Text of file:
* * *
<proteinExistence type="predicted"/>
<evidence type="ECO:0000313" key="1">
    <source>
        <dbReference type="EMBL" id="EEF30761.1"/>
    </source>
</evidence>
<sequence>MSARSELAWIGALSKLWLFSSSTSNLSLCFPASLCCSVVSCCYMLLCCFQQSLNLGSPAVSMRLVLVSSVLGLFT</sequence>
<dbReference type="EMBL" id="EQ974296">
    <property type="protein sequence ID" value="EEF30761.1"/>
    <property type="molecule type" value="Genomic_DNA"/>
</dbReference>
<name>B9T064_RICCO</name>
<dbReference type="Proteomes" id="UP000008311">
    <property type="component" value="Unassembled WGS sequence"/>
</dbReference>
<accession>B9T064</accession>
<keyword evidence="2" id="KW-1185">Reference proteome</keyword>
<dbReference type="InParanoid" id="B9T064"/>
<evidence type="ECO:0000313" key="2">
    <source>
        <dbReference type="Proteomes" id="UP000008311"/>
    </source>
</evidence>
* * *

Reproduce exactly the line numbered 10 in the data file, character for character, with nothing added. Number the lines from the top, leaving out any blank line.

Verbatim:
    <property type="molecule type" value="Genomic_DNA"/>